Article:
2009 Calgary-Glenmore by-election
|September 14, 2009 by-election results||Turnout 40.53%||Swing|
|Wildrose Alliance||Paul Hinman||4,052||36.74%||28.67%||*|
|Progressive Conservative||Diane Colley-Urquhart||2,863||25.96%||-24.71%||*|
|Social Credit||Len Skowronski||118||1.07%||*|
|Rejected, Spoiled and Declined||?|
|27,212 Eligible Electors|
2012 general election
|Party||Party leader||Number of
|2008||Dissol.||2012||% Change||#1||%||Change (pp)|
|Progressive Conservative||Alison Redford||87||72||66||61||–7.85||567,060||43.95||–8.77|
|New Democratic||Brian Mason||87||2||2||4||+100||126,752||9.82||+1.34|
|Alberta Party||Glenn Taylor||38||—||1||—||–100||17,172||1.33||+1.32|
|Social Credit||Len Skowronski||3||—||—||—||—||294||0.0228||–0.19|
- Results at the count.
- Results change is compared to the Alberta Greens in 2008.
- Elections Alberta lists Bart Hampton as leader of the Separation Party of Alberta, however the party's only candidate is party president Glen Dundas.
- "The Twenty-sixth Annual Report of the Chief Electoral Officer". Elections Alberta. p. 8. Retrieved January 22, 2012.
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- "Wildrose drops 'Alliance' from name". CBC News. 26 June 2011. Retrieved 24 July 2011.
- "Wildrose Alliance Party born in Alberta". Canadian Broadcasting Corporation. 2008-01-19. Retrieved 2010-01-03.
- "Alta. parties could merge for anticipated election". CTV News. 2008-01-02. Retrieved 2010-01-03.
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- "'Ed, Ed, Ed,' chant triumphant Tories". Calgary Herald. 2008-03-04. Retrieved 2010-01-03.
- "Wildrose Alliance shut out". Canadian Broadcasting Corporation. 2008-03-03. Retrieved 2010-01-03.
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- "Wildrose Alliance leadership candidates face upbeat crowd". Canadian Broadcasting Corporation. 2009-09-17. Retrieved 2010-01-03.
- Cotter, John (2009-05-06). "Former Canadian independent business leader considers Alberta party leadership bid". Canadian Press. Retrieved 2010-01-03.
- Steward, Gillian (2009-05-12). "Wildrose watches its garden grow". Toronto Star. Retrieved 2010-01-04.
- Libin, Kevin (2009-07-09). "Wildrose Alliance sets sights on Alberta conservatives". National Post. Retrieved 2010-01-04.
- McIntyre, Doug (2009-09-10). "Ralph's dad 'changing stripes'". Edmonton Sun. Retrieved 2010-01-04.
- Diotte, Kerry (2009-08-12). "Many former Reformers backing Wildrose Alliance: leadership hopeful". Edmonton Sun. Retrieved 2010-01-04.
- Kohler, Nicholas (2009-09-10). "Sending Ed a message". Macleans Magazine. Retrieved 2010-01-04.
- Bell, Rick (2009-09-13). "Ed no help to Tory candidate". Calgary Sun. Retrieved 2010-01-04.
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- Audette, Trish (2009-10-09). "Wildrose success attributed to governing Tories". Vancouver Sun. Retrieved 2010-01-04.
- White, Tarina (2009-10-19). "Wave of change could topple Tories". Calgary Sun. Retrieved 2010-01-04.
- "Wildrose Alliance leadership candidates face upbeat crowd". Canadian Broadcasting Corporation. 2009-10-17. Retrieved 2010-01-04.
- Audette, Trish (2009-10-08). "Wildrose suppor blooms". Vancouver Sun. Retrieved 2010-01-04.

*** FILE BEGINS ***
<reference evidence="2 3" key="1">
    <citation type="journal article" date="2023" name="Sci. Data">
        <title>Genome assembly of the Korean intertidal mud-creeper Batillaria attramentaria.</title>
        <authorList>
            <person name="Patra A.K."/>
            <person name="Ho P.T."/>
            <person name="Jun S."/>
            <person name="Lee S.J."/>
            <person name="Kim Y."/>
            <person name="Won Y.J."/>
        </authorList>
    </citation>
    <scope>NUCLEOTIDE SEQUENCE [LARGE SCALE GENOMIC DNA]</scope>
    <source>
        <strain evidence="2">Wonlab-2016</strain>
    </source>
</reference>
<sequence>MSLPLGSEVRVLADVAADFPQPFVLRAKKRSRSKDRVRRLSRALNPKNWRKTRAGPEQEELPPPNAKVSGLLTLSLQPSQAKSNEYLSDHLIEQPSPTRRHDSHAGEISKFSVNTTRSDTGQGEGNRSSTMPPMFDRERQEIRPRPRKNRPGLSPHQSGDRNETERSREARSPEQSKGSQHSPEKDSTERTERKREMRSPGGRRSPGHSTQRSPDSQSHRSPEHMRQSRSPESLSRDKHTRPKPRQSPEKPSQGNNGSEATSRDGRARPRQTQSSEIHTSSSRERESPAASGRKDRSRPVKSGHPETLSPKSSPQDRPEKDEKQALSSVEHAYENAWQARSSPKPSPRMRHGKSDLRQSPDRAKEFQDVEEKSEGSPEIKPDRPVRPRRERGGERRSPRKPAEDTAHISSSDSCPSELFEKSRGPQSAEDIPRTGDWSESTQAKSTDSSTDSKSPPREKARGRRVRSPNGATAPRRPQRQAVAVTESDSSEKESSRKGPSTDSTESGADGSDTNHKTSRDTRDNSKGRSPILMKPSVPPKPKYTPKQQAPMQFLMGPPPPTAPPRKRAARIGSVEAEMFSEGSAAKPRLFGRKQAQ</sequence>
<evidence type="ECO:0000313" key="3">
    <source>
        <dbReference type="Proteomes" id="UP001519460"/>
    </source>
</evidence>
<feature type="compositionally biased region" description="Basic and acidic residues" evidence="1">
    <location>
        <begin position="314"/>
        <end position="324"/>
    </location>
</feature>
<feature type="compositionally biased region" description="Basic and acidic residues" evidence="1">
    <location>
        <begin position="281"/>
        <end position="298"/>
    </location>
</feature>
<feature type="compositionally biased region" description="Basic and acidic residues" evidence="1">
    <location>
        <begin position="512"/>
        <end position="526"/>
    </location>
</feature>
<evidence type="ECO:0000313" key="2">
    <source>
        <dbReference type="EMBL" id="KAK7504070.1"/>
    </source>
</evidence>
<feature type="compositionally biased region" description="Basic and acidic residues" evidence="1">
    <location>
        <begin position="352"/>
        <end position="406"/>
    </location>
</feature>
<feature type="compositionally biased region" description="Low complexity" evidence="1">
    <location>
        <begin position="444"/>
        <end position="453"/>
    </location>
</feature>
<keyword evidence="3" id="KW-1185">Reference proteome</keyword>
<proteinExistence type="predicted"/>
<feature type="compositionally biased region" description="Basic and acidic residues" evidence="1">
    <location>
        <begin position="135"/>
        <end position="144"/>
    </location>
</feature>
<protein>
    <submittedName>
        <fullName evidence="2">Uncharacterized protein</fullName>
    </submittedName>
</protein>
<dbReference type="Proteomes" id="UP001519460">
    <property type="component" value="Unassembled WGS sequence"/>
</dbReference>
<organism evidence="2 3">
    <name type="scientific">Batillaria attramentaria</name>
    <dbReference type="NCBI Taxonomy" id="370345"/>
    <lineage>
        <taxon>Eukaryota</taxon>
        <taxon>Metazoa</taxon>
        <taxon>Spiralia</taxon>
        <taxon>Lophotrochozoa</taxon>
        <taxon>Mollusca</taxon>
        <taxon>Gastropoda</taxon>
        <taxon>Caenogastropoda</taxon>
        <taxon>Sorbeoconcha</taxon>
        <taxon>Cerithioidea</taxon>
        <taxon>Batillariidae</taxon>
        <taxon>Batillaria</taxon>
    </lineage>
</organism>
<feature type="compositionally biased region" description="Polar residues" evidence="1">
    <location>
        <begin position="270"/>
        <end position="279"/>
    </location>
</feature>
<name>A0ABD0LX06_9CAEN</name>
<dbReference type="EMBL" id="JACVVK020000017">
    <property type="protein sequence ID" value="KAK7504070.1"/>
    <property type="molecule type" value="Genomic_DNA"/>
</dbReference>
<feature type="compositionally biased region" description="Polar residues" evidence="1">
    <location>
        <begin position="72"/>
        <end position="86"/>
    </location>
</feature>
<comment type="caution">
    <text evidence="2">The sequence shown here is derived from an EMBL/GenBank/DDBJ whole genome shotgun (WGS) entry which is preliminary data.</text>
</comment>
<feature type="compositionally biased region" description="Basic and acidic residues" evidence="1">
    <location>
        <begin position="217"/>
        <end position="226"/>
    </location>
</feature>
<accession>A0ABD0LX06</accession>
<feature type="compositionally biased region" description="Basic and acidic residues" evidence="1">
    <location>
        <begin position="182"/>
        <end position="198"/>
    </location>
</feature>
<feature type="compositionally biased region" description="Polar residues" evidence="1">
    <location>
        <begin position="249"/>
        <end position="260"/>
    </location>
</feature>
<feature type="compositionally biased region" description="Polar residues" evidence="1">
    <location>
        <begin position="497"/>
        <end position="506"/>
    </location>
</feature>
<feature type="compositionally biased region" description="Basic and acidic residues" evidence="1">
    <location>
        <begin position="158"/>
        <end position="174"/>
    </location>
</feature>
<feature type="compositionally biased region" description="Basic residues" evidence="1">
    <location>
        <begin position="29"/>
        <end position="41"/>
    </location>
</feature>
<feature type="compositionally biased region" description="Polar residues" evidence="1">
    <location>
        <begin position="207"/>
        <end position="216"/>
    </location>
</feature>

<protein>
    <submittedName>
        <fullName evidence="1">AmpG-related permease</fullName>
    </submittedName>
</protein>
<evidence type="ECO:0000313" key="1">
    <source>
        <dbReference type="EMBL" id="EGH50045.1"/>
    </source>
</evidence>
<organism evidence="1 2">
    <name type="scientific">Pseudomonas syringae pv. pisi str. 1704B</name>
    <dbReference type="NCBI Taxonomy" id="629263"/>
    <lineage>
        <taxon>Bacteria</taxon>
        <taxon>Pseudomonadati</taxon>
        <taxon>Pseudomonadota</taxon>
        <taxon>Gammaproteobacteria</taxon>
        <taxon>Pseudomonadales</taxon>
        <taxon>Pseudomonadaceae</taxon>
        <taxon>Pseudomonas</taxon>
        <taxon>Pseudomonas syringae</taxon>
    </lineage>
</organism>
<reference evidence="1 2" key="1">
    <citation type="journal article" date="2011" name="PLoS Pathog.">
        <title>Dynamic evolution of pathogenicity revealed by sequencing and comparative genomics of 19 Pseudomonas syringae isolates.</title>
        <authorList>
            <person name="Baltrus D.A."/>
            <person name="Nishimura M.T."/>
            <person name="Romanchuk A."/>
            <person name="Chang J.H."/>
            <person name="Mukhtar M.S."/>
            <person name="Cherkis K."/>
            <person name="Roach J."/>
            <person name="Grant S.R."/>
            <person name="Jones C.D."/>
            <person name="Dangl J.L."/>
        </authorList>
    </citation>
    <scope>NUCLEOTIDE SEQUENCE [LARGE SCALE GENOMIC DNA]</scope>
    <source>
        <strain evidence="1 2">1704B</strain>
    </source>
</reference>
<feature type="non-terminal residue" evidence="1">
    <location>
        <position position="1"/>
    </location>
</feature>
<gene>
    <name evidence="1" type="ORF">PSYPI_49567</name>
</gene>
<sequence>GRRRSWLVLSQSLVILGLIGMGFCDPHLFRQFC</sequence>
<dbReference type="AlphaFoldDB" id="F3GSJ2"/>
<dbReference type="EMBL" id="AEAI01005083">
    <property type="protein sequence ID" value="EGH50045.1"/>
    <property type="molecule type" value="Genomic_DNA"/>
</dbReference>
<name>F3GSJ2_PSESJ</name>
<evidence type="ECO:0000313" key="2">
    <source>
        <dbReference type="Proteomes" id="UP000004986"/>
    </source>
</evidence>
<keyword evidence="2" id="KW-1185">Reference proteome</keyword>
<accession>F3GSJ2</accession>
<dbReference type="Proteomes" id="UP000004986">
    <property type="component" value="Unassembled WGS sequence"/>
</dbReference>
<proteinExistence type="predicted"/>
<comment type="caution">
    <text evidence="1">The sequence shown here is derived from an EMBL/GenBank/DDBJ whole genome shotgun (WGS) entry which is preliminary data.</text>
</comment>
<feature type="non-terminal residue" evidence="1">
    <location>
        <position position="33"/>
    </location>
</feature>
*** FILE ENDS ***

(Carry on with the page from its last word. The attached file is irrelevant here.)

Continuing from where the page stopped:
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- Bennett, Dean (2009-12-14). "Alberta's Wildrose Alliance to hit rubber chicken circuit in 2010". Canadian Press. Retrieved 2010-01-04.
- Liebrecht, Richard (2009-12-13). "Wildrose growing strong: party rep". Calgary Sun. Retrieved 2010-01-04.
- "Wildrose Alliance drafts two critics for energy task force". Calgary Herald. 2009-11-11. Retrieved 2010-01-04.
- "Wildrose Alliance scrutinizes MLA pay". Canadian Broadcasting Corporation. 2009-11-19. Retrieved 2010-01-04.
- Audette, Trish (2009-11-21). "Wildrose staffer sorry for making fun of premier". Edmonton Journal. Retrieved 2010-01-04.[dead link]
- Kauffmann, Bill; Schneider, Katie (2009-11-25). "Wildrose staffer calls it quits". Calgary Sun. Retrieved 2010-01-04.
- D'Aliesio, Renata (2009-10-14). "Stelmach poised for speech amid sagging polls". Calgary Herald. Retrieved 2010-01-04.
- Fekete, Jason (2009-11-05). "Alberta Tories slide, Wildrose gains in new poll". Calgary Herald. Retrieved 2010-01-04.
- "Albertans eyeing Wildrose Alliance". Canadian Broadcasting Corporation. 2009-12-29. Retrieved 2010-01-04.
- "2 Alberta MLAs join upstart Wildrose party". Canadian Broadcasting Corporation. 2010-01-04. Retrieved 2010-01-04.
- Fekete, Jason (2010-01-04). "Alberta Conservative dynasty erodes as Tory MLAs defect to upstart Wildrose Alliance". National Post. Retrieved 2010-01-04.
- "Wildrose Alliance gains official party status". CTV Television Network. 25 June 2010.
- McLean, Archie (25 June 2010). "Wildrose Alliance kicks off coming-out party". Edmonton Journal.
- "Wildrose Alliance, mayor square off over airport". 30 June 2010.
- Howell, Trevor Scott (Sep 1, 2011). "‘Conscience rights’ need protection: Wildrose leader". FFWD Weekly. Retrieved April 4, 2012.
- Gerein, Keith (April 4, 2012). "Wildrose Leader Danielle Smith deflects questions on "conscience rights"". Calgary Herald. Retrieved April 4, 2012.
- D'Aliesio, Renata (2009-12-22). "Wildrose becomes unlikely contender". Calgary Herald. Retrieved 2010-01-06.
- "Wildrose Alliance policy platform". Wildrose Alliance Party of Alberta. Archived from the original on December 29, 2009. Retrieved 2010-01-09.
- McLean, Archie (2010-01-06). "Stelmach leadership vote 'little third world'". Global Television. Retrieved 2010-01-09.
- Fekete, Jason (2009-11-10). "Wildrose unveils its vision". Calgary Herald. Retrieved 2010-01-06.[dead link]
- "Wildrose party leader to run for Calgary seat". Canadian Broadcasting Corporation. 2009-10-19. Retrieved 2010-01-06.
- Steele, Andrew (2009-10-19). "Safe change". Globe and Mail. Retrieved 2010-01-06.
- "Wildrose continues to make Alberta inroads poll". National Post, from the Calgary Herald. Retrieved 2010-10-25.
- "Alberta PCs on track for another massive majority, poll shows". Calgary Herald. 29 July 2011. Retrieved 1 Sep 2011.
- "Wildrose Party would form majority Alberta government: Poll". CANOE. 28 March 2012. Retrieved 28 March 2012.
- "2004 General election report". Elections Alberta. Retrieved March 19, 2012.
- "Nominated Candidates". Elections Alberta. Retrieved April 10, 2012.
- "Unofficial Results". Elections Alberta. Retrieved April 24, 2012.